By Randall K. O’Bannon, Ph.D., NRL Director of Education & Research
Editor’s note. In Part One, Dr. O’Bannon provided the background to the very unfortunate reality that Doctors Without Borders is involved with a new website giving women instructions on how to use abortion drugs. It is called howtouseabortionpill.org.
Doctors Without Borders (the acronym in French is MSF) says they have “teamed up” with HowToUseAbortionPill.org “to create a free, open-source, evidence based online course on medication abortion, or abortion with pills” by means of “five animated videos.” Dr. O’Bannon analyzed the first video in Part One.
VIDEO #2: Amateur Abortion Screening & Counseling
The second video, “Before the Abortion,” tries to instruct humanitarian personnel with no formal medical training on how to screen women as potential chemical abortion patients. The potential for problems is as profound as it is obvious.
There are certain conditions which may make taking the drug (or drugs) dangerous, or even deadly, for some women. Verifying the age and location of the unborn child are essential. The “effectiveness” of the abortion drugs diminishes as the baby grows and mifepristone and misoprostol do not work in situations of ectopic pregnancy (when the child implants outside the uterus).
While an ultrasound offers the clearest and most accurate way to date and locate a pregnancy, the MSF video says “ultrasound is not required.” Moreover, they claim it “does not necessarily increase safety or improve results.”
This, despite the documented fact that women undergoing chemical abortions have died from undetected ectopic pregnancies. Ultrasounds enable abortionists to determine whether or not the baby is properly implanted in the uterus.
As for dating pregnancy, the video claims that the drugs are “safe and effective over a range of gestational ages” so that “small differences of one or two weeks do not significantly affect clinical effectiveness.”
How “significant” this altered “effectiveness” depends on the source. Figures from the U.S. Food & Drug Administration (FDA) show effectiveness drops from 98.1% to 92.7% in just two weeks time, even the abortion is completed within the prescribed first ten week time period. Two weeks matter, and an ultrasound can make it clear whether the gestational age is eight weeks, ten weeks, or twelve weeks
If the abortion is performed later, commonsense tells you the “effectiveness” will diminish even more. This may not be clinically “significant” to promoters of the abortion pill, but it is a potentially huge issue to women without ready access to medical care.
So, given this, why try to justify amateurs using an inferior method for dating the pregnancy or locating the baby? Promoters realize that an ultrasound requirement would put chemical abortions out of reach of more women who either could not afford the additional cost or might not have access to an ultrasound machine.
This is also why they want to expand the pool of abortion pill providers in some of these areas by using lesser trained medical professionals. Though they grant that “trained health care workers” can estimate gestational age by a physical examination, they argue that it may be “accurate and acceptable “ to simply trust a woman’s memory of when her last menstrual period was.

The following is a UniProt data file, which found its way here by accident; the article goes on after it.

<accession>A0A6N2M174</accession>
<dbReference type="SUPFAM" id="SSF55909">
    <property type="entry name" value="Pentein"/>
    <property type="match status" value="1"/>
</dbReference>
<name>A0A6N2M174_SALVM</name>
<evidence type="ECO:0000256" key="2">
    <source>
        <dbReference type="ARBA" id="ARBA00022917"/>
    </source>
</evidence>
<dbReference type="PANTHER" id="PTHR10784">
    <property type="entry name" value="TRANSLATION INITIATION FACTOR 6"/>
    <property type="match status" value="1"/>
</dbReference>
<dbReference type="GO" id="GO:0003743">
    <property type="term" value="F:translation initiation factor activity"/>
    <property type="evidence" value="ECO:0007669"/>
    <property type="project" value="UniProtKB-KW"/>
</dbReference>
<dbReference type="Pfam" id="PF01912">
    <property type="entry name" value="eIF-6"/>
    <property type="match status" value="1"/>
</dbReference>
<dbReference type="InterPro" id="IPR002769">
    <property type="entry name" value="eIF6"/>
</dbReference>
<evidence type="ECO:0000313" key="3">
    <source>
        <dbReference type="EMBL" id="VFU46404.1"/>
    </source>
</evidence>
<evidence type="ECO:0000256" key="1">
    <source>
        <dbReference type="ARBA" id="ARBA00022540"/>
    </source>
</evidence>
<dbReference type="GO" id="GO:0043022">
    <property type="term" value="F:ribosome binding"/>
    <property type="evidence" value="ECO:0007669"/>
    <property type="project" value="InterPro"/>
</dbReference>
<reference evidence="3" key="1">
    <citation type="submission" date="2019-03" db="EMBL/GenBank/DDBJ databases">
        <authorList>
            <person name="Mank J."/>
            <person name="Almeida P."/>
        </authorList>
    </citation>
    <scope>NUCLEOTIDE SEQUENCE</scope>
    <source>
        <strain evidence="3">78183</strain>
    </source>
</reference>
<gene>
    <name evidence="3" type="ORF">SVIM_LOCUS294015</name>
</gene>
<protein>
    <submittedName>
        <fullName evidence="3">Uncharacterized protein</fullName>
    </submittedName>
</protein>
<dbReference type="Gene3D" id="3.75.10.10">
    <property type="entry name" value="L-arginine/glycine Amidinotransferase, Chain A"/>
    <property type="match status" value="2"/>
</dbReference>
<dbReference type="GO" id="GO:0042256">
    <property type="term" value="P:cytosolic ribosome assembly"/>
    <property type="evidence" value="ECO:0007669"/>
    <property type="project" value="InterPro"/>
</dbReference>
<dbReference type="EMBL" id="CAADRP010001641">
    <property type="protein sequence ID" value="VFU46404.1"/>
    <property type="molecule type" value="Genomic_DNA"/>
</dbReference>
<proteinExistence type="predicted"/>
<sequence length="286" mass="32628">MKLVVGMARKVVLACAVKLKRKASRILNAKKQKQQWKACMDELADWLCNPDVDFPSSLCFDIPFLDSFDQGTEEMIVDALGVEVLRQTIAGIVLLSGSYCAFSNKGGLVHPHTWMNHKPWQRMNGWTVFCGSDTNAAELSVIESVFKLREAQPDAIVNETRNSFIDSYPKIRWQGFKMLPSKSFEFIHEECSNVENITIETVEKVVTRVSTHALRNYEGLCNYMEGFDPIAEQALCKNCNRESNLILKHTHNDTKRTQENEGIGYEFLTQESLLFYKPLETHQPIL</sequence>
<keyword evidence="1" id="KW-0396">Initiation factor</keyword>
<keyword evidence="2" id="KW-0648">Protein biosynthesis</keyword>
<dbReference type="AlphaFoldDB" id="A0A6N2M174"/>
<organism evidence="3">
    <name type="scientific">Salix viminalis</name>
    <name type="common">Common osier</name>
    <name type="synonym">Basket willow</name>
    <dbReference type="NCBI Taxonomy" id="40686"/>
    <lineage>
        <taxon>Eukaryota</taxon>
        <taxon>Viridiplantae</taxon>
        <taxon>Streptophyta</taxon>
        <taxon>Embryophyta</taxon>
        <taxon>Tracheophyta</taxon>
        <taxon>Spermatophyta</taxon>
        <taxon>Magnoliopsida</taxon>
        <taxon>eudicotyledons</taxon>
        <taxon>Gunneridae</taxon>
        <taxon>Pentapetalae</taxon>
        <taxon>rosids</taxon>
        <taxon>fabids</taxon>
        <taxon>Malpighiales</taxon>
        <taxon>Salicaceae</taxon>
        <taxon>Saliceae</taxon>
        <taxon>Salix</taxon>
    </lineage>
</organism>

What about determining whether a woman has any medical conditions that would make use of these drugs dangerous for her? MSF thinks that this can be addressed by having the woman answer a few basic health questions.
For example, ask about whether she has inherited porphyria, chronic renal failure, severe uncontrolled asthma, bleeding disorders, severe anemia, or signs of ectopic pregnancy. Multiple past Cesarean deliveries could also be a problem because a high dose of misoprostol could cause the uterus to rupture.
While a woman would obviously recall if she had had a previous Cesarean delivery, it borders on the ludicrous to expect her to have full knowledge of and understanding of her medical condition/ history when she may have rarely, if ever, visited a doctor.
The remainder of the video says that the woman should have a plan in place about when and where she intends to have the abortion, who will be with her, and how she would get to the nearest medical facility if she should have problems. Though good advice, there is no indication that this will be confirmed in any way or that she will be denied the abortion pills if she does not have an adequate emergency plan in place.
Nevertheless, if she encounters an emergency and does have to go to the doctor, they advise her that “she does not have to say she used pills to cause an abortion. She can simply say she is having a miscarriage, and she should receive the appropriate care. The symptoms of medication abortion are very similar to a miscarriage and there is no way to tell the difference.”
Why? She might want to conceal this information, either out of personal embarrassment, or to avoid implicating herself (or whomever supplied her with the drugs) in performing an illegal abortion. How fortunate for the organization providing her such drugs for her not to admit taking the abortifacient or tell whom it was who gave it to her. When the cause trumps personal safety, it reveals the organization’s real agenda in promoting them.
Even ignoring how such knowledge of the cause of her symptoms might legitimately help a physician better understand and treat the woman, concealing this information serves to corrupt (or may already have corrupted) any analysis of abortion safety. This could easily lead the physician to attribute her complications to her pregnancy when it ought to be attributed to chemical abortion.
Part Three on Friday.